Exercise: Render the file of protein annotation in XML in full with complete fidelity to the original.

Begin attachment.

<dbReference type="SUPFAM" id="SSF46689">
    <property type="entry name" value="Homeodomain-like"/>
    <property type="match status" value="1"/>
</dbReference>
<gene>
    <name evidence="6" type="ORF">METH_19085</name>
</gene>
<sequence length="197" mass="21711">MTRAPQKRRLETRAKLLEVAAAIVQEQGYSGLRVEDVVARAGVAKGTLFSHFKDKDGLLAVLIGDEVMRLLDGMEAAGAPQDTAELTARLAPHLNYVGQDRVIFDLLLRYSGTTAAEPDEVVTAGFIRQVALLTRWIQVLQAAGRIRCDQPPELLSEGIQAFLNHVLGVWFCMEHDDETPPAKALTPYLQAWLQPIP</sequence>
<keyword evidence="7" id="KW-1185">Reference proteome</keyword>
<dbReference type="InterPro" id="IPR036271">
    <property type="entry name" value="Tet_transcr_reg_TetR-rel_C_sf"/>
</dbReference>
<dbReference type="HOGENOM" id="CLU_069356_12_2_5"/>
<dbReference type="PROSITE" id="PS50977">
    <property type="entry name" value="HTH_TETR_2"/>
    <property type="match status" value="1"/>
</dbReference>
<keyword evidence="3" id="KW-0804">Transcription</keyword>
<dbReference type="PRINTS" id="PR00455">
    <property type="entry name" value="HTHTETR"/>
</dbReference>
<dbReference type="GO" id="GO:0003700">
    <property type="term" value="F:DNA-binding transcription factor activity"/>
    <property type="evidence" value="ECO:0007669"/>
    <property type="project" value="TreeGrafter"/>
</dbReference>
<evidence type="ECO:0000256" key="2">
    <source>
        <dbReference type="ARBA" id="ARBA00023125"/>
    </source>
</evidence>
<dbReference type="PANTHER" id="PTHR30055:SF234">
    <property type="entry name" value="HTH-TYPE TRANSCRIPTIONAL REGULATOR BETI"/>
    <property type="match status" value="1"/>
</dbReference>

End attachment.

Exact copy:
<dbReference type="SUPFAM" id="SSF46689">
    <property type="entry name" value="Homeodomain-like"/>
    <property type="match status" value="1"/>
</dbReference>
<gene>
    <name evidence="6" type="ORF">METH_19085</name>
</gene>
<sequence length="197" mass="21711">MTRAPQKRRLETRAKLLEVAAAIVQEQGYSGLRVEDVVARAGVAKGTLFSHFKDKDGLLAVLIGDEVMRLLDGMEAAGAPQDTAELTARLAPHLNYVGQDRVIFDLLLRYSGTTAAEPDEVVTAGFIRQVALLTRWIQVLQAAGRIRCDQPPELLSEGIQAFLNHVLGVWFCMEHDDETPPAKALTPYLQAWLQPIP</sequence>
<keyword evidence="7" id="KW-1185">Reference proteome</keyword>
<dbReference type="InterPro" id="IPR036271">
    <property type="entry name" value="Tet_transcr_reg_TetR-rel_C_sf"/>
</dbReference>
<dbReference type="HOGENOM" id="CLU_069356_12_2_5"/>
<dbReference type="PROSITE" id="PS50977">
    <property type="entry name" value="HTH_TETR_2"/>
    <property type="match status" value="1"/>
</dbReference>
<keyword evidence="3" id="KW-0804">Transcription</keyword>
<dbReference type="PRINTS" id="PR00455">
    <property type="entry name" value="HTHTETR"/>
</dbReference>
<dbReference type="GO" id="GO:0003700">
    <property type="term" value="F:DNA-binding transcription factor activity"/>
    <property type="evidence" value="ECO:0007669"/>
    <property type="project" value="TreeGrafter"/>
</dbReference>
<evidence type="ECO:0000256" key="2">
    <source>
        <dbReference type="ARBA" id="ARBA00023125"/>
    </source>
</evidence>
<dbReference type="PANTHER" id="PTHR30055:SF234">
    <property type="entry name" value="HTH-TYPE TRANSCRIPTIONAL REGULATOR BETI"/>
    <property type="match status" value="1"/>
</dbReference>